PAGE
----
“Everybody wants to come to New York because New York is the starting point for going global,” said Xue Ya, president of the China Center, a business and cultural organization that was the first tenant to sign a lease at 1 World Trade Center, where it will occupy six floors. Once established in New York, Mrs. Xue said, “you are a player.”
Even one of the region’s fastest growing construction companies is Chinese. The company, China Construction America, has won contracts on major public works projects, including the Tappan Zee and Alexander Hamilton Bridges, the No. 7 subway line extension and the $91 million Metro-North Railroad station at Yankee Stadium.
China Construction is a subsidiary of a state-controlled construction company in China. The wave of Japanese investment in the city a generation ago — epitomized by the purchase of a controlling stake in Rockefeller Center by the Mitsubishi Estate Company of Tokyo in 1989 — stirred anxiety and even xenophobia. Some New Yorkers saw it as evidence that the city and the country were losing their dominant positions.

This time, city officials are welcoming Chinese investment as a boon to the local economy. But in a report in May, the Asia Society and the Woodrow Wilson International Center for Scholars warned that on a national level, protectionist impulses and anti-China sentiment, particularly in Washington, could scare away investors.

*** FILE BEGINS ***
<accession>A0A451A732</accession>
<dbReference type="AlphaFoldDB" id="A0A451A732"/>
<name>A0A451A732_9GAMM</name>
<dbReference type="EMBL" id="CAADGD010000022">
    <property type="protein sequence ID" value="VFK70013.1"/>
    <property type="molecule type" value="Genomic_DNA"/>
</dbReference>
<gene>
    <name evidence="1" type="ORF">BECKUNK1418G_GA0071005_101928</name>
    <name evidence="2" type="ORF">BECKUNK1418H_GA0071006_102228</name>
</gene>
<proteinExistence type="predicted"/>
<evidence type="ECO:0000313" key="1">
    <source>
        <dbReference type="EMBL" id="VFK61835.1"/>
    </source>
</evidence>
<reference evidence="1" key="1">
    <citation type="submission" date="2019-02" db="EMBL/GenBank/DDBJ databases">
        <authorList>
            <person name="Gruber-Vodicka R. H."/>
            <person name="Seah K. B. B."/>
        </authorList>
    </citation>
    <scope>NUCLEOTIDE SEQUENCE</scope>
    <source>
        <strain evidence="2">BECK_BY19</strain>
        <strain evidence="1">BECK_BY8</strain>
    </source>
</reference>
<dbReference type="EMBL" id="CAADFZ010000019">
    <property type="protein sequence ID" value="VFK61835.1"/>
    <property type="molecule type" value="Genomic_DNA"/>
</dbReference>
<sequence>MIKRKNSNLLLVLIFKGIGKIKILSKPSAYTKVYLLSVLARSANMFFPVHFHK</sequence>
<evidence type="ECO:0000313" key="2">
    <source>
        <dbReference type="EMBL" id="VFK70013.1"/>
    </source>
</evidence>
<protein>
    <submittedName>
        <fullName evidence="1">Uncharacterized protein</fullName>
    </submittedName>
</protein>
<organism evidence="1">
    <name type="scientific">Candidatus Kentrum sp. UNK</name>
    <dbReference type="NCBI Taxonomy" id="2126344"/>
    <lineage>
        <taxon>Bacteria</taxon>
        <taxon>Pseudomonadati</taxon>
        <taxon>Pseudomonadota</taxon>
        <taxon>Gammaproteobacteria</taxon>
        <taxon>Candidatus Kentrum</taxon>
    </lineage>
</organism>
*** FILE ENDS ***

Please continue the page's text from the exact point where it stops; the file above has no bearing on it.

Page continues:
Flush with capital from its enormous trade surpluses, China has been on an investment spree, especially in developing countries. While the size of China’s investments in the United States pales in comparison with investments by other countries, it has nevertheless been growing rapidly.
In one of the largest loans by a single lender in the city since 2008, the Bank of China lent $800 million late last year to refinance a building on Park Avenue housing JPMorgan Chase and Major League Baseball, analysts said. Among other deals, the Bank of China recently agreed to lend more than $250 million to refinance an office tower at 3 Columbus Circle.

Tourism from China is booming in New York as well, helping to sustain the hotel, restaurant and retail sectors. In 2010, 266,000 Chinese people visited the city, a 45 percent increase over 2009, according to NYC & Company, the city’s tourism arm.
Pierre Gervois, president of China Elite Focus, said that “Five star hotels and luxury retail stores in Manhattan are suddenly realizing that they have no strategy to attract wealthy Chinese tourists. They turn to us to understand better this very sophisticated clientele”.
High-end real estate agents are doing their best to accommodate the influx.
Pamela Liebman, president of the Corcoran Group, said her firm had fielded a “huge” increase in inquiries from wealthy Chinese looking for luxury residential properties, “some in the $30-million-plus range.”
“We went from zero to 200 miles per hour in six months,” she said. “This year, it’s the biggest buzz word in real estate: ‘Chinese.’ ”
Xiaolan Shang, an agent with Prudential Douglas Elliman, said that five years ago, she had very few international clients. Now, about 90 percent of her client base is Chinese — and most pay in cash.
“I’ve had people come to New York only for the weekend,” Ms. Shang recalled. “They see the apartment, they make the offer and right away they fly back to China.” “Cash deal,” she added. “Right away.”

Source: New York Times, article by Kirk Semple